Drye & Drye | Open Letter

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Jazz: Progressive Jazz Blues: Jazzy Blues Moods: Instrumental
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Open Letter

by Drye & Drye

The theme of collaboration weaves a tidy thread through “Open Letter,” the newest release from trombonist Brian Drye and his baritone saxophonist father Howard Drye. Featuring 10 original compositions, each a dedication musical and otherwise.
Genre: Jazz: Progressive Jazz
Release Date: 

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  Song Share Time Download
1. Blues for Jimmy
7:27 album only
2. Yesterday, Today and Tomorrow
6:07 album only
3. Ossification
7:09 album only
4. The Empty Chair
7:16 album only
5. Precious Silver
6:41 album only
6. Elbows
7:06 album only
7. April 1st, 1910
5:28 album only
8. Home Brew
6:24 album only
9. Sidney
5:04 album only
10. Orion
6:37 album only
Downloads are available as MP3-320 files.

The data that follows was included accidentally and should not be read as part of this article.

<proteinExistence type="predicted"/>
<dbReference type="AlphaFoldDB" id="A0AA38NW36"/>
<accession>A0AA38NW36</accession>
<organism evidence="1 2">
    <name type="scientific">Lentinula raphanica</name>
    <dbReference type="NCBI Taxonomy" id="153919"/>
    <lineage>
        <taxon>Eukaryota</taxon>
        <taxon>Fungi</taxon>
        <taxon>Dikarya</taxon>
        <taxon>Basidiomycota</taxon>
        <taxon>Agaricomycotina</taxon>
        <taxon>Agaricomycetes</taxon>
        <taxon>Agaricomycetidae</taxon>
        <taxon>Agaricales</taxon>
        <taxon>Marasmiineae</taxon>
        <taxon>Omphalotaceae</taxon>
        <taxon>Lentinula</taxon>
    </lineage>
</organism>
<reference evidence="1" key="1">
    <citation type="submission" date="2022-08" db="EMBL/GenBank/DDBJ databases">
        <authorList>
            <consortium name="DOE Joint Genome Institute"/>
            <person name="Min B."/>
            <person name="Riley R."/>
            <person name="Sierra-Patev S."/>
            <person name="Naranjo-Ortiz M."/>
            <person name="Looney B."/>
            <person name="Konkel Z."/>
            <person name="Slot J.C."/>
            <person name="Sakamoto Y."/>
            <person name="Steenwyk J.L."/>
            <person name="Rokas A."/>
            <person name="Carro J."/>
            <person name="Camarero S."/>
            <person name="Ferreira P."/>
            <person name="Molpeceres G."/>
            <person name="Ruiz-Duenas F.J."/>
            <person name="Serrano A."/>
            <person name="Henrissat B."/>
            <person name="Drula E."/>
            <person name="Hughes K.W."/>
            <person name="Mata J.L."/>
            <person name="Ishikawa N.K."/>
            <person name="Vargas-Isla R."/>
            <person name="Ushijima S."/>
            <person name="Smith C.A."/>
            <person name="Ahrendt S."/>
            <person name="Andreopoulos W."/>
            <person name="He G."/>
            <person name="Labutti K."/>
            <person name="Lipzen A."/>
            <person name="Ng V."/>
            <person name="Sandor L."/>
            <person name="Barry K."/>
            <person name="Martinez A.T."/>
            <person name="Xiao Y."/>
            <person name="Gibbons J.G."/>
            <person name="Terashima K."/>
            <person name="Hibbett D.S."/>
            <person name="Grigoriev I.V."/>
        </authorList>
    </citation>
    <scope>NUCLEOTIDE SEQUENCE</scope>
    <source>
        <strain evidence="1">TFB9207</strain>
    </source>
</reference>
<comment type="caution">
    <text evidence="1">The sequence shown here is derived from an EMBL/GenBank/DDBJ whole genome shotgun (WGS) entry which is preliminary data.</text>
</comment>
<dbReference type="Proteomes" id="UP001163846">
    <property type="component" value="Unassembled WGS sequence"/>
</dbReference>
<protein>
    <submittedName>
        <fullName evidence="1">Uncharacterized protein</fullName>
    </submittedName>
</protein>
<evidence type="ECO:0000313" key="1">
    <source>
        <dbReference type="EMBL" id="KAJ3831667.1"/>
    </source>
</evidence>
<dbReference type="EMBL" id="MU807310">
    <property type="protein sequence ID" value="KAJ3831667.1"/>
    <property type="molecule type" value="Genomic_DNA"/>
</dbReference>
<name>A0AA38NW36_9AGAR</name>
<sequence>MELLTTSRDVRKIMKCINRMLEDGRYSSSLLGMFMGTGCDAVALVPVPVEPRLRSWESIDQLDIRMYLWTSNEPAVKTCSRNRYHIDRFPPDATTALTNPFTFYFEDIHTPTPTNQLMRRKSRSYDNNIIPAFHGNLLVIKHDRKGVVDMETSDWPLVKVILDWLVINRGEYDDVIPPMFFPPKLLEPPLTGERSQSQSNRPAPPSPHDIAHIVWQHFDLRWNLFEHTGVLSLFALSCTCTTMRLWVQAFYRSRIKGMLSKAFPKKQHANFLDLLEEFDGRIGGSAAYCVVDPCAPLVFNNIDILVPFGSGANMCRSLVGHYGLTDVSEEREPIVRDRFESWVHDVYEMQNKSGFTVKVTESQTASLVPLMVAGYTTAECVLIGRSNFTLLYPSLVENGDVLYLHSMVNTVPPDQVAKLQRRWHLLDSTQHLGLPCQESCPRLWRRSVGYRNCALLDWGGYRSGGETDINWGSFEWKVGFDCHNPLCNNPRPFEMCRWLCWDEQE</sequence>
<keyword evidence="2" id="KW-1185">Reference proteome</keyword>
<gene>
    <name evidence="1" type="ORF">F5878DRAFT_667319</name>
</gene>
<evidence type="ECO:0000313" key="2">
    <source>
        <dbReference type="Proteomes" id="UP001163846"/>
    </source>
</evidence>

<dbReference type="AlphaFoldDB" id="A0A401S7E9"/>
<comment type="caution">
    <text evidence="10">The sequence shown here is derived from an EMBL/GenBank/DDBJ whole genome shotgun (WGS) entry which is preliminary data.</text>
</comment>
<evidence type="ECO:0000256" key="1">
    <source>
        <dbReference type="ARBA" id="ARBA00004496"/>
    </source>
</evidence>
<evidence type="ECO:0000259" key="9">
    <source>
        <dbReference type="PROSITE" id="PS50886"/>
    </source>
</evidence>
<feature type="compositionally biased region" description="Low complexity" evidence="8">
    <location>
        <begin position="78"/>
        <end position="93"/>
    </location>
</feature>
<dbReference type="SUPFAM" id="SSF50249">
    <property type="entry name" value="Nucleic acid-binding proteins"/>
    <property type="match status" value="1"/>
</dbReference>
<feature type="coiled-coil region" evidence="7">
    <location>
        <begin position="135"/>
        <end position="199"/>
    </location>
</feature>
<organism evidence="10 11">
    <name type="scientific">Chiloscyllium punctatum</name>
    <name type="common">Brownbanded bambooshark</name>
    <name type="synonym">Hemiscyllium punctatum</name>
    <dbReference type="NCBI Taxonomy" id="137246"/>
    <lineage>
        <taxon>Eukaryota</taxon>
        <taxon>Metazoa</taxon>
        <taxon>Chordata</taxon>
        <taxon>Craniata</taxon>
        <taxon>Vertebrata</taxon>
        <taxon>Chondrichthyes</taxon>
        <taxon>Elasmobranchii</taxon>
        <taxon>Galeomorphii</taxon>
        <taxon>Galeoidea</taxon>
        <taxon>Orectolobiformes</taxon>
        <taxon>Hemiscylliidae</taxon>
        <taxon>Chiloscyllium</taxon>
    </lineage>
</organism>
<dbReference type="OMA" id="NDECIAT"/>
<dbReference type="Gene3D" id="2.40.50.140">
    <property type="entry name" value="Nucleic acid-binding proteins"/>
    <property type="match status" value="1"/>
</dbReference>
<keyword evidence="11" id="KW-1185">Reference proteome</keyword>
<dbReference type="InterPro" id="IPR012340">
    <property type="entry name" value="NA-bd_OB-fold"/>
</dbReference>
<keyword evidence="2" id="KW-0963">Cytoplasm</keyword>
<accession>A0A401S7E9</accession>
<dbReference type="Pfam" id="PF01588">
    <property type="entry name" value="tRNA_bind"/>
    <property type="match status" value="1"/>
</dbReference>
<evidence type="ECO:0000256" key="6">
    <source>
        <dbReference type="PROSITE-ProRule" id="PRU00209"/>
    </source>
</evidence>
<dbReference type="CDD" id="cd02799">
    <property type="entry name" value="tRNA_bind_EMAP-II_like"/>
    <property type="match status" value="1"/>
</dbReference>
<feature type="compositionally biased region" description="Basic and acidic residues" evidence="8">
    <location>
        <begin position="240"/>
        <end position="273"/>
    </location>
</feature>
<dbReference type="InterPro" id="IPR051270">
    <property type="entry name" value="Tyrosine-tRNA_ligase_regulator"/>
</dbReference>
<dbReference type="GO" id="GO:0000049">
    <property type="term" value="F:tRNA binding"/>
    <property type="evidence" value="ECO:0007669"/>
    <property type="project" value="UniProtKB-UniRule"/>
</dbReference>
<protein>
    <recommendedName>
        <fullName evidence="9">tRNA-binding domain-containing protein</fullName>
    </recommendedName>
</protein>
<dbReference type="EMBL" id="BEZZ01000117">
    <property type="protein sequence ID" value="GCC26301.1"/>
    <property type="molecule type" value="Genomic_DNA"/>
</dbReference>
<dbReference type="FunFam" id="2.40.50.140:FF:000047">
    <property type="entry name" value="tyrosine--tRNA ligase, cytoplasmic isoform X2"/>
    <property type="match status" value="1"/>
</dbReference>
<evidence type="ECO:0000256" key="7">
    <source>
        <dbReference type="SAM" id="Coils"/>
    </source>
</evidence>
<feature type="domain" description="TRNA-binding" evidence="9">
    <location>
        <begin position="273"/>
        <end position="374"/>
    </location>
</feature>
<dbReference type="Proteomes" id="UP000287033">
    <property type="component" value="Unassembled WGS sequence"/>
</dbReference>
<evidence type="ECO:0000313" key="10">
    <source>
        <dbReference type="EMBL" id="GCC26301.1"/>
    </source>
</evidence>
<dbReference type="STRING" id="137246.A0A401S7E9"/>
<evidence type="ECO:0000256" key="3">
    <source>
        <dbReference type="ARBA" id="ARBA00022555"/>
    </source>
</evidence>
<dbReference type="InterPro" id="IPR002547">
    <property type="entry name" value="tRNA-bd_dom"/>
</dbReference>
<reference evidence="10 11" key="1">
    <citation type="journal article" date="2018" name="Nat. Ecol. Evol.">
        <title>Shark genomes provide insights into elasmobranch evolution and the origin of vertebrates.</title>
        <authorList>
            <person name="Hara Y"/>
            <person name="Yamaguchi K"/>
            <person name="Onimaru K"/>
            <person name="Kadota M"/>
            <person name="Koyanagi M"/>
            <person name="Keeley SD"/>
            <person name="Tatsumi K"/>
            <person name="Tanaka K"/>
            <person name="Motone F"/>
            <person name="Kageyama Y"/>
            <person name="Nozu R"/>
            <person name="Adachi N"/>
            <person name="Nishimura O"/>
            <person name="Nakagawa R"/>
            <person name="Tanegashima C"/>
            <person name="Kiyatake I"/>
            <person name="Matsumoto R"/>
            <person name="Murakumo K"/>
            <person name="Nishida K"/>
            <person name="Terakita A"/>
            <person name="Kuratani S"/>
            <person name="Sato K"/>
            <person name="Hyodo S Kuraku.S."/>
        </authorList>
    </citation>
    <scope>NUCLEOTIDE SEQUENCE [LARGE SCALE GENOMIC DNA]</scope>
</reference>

Album Notes
The enormous ampersand that dominates the album cover gives way, when opened, to a sparse line drawing of the two Dryes, facing each other, ostensibly deep in communication about the music. The collaborative efforts don't start and end with the artwork; this double CD features ten original compositions, five by the elder Drye and five by the younger, each written to honor an influence from the composer's musical journey.

The Drye's are joined by a bevy of top-flight musicians who provide the alchemy that turns this meeting of the minds and notes into something that is far greater than the sum of its tunes. In addition to the Dryes, “Open Letter” features Jeff Hermanson on trumpet and fluegelhorn, Mike McGinnis (a band-mate of Brian's in the excellent chamber ensemble The Four Bags) on winds, Dan Fabricatore on bass, and Vinnie Sperrazza at the drum kit.

In an age where records and compositions go on forever, this double-disc set feels refreshing in its efficiency, a hearkening back to the era of 45s. All ten songs are well-contained, executed with respect and restraint, but never lacking in intensity. Despite being raised in two different generations of jazz, the two discs meld seamlessly; each Drye utilizes his compositional chops in the service of the overall feel.



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